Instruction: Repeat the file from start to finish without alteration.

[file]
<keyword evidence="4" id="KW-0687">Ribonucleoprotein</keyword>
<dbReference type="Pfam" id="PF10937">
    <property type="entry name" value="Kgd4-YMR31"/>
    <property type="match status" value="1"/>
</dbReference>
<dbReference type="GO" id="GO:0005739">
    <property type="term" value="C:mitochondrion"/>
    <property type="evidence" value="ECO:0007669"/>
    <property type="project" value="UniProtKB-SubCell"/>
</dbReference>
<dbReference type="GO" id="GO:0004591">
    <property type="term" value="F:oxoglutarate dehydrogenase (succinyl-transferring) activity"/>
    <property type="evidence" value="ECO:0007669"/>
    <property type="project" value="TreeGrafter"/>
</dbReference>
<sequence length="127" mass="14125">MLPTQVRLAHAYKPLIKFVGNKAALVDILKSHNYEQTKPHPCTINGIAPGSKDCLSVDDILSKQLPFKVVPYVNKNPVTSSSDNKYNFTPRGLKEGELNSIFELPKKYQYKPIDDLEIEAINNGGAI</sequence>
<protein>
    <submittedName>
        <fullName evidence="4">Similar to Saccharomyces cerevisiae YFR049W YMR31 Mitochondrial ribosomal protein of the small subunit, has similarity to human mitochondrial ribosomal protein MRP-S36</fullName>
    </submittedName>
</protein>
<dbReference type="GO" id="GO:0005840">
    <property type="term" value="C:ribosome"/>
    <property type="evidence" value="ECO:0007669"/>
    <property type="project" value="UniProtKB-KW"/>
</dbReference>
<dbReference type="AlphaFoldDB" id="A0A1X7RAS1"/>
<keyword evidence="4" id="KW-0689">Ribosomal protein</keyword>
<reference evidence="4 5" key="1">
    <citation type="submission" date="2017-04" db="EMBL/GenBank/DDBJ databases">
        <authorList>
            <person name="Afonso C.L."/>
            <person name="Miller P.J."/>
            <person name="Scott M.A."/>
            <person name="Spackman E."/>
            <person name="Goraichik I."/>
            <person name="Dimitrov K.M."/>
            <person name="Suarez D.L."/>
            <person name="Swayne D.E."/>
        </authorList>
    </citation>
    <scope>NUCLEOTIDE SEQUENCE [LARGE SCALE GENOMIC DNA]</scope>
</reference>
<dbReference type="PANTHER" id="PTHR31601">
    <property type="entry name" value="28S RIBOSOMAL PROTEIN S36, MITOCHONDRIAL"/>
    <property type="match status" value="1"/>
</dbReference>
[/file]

<keyword evidence="4" id="KW-0687">Ribonucleoprotein</keyword>
<dbReference type="Pfam" id="PF10937">
    <property type="entry name" value="Kgd4-YMR31"/>
    <property type="match status" value="1"/>
</dbReference>
<dbReference type="GO" id="GO:0005739">
    <property type="term" value="C:mitochondrion"/>
    <property type="evidence" value="ECO:0007669"/>
    <property type="project" value="UniProtKB-SubCell"/>
</dbReference>
<dbReference type="GO" id="GO:0004591">
    <property type="term" value="F:oxoglutarate dehydrogenase (succinyl-transferring) activity"/>
    <property type="evidence" value="ECO:0007669"/>
    <property type="project" value="TreeGrafter"/>
</dbReference>
<sequence length="127" mass="14125">MLPTQVRLAHAYKPLIKFVGNKAALVDILKSHNYEQTKPHPCTINGIAPGSKDCLSVDDILSKQLPFKVVPYVNKNPVTSSSDNKYNFTPRGLKEGELNSIFELPKKYQYKPIDDLEIEAINNGGAI</sequence>
<protein>
    <submittedName>
        <fullName evidence="4">Similar to Saccharomyces cerevisiae YFR049W YMR31 Mitochondrial ribosomal protein of the small subunit, has similarity to human mitochondrial ribosomal protein MRP-S36</fullName>
    </submittedName>
</protein>
<dbReference type="GO" id="GO:0005840">
    <property type="term" value="C:ribosome"/>
    <property type="evidence" value="ECO:0007669"/>
    <property type="project" value="UniProtKB-KW"/>
</dbReference>
<dbReference type="AlphaFoldDB" id="A0A1X7RAS1"/>
<keyword evidence="4" id="KW-0689">Ribosomal protein</keyword>
<reference evidence="4 5" key="1">
    <citation type="submission" date="2017-04" db="EMBL/GenBank/DDBJ databases">
        <authorList>
            <person name="Afonso C.L."/>
            <person name="Miller P.J."/>
            <person name="Scott M.A."/>
            <person name="Spackman E."/>
            <person name="Goraichik I."/>
            <person name="Dimitrov K.M."/>
            <person name="Suarez D.L."/>
            <person name="Swayne D.E."/>
        </authorList>
    </citation>
    <scope>NUCLEOTIDE SEQUENCE [LARGE SCALE GENOMIC DNA]</scope>
</reference>
<dbReference type="PANTHER" id="PTHR31601">
    <property type="entry name" value="28S RIBOSOMAL PROTEIN S36, MITOCHONDRIAL"/>
    <property type="match status" value="1"/>
</dbReference>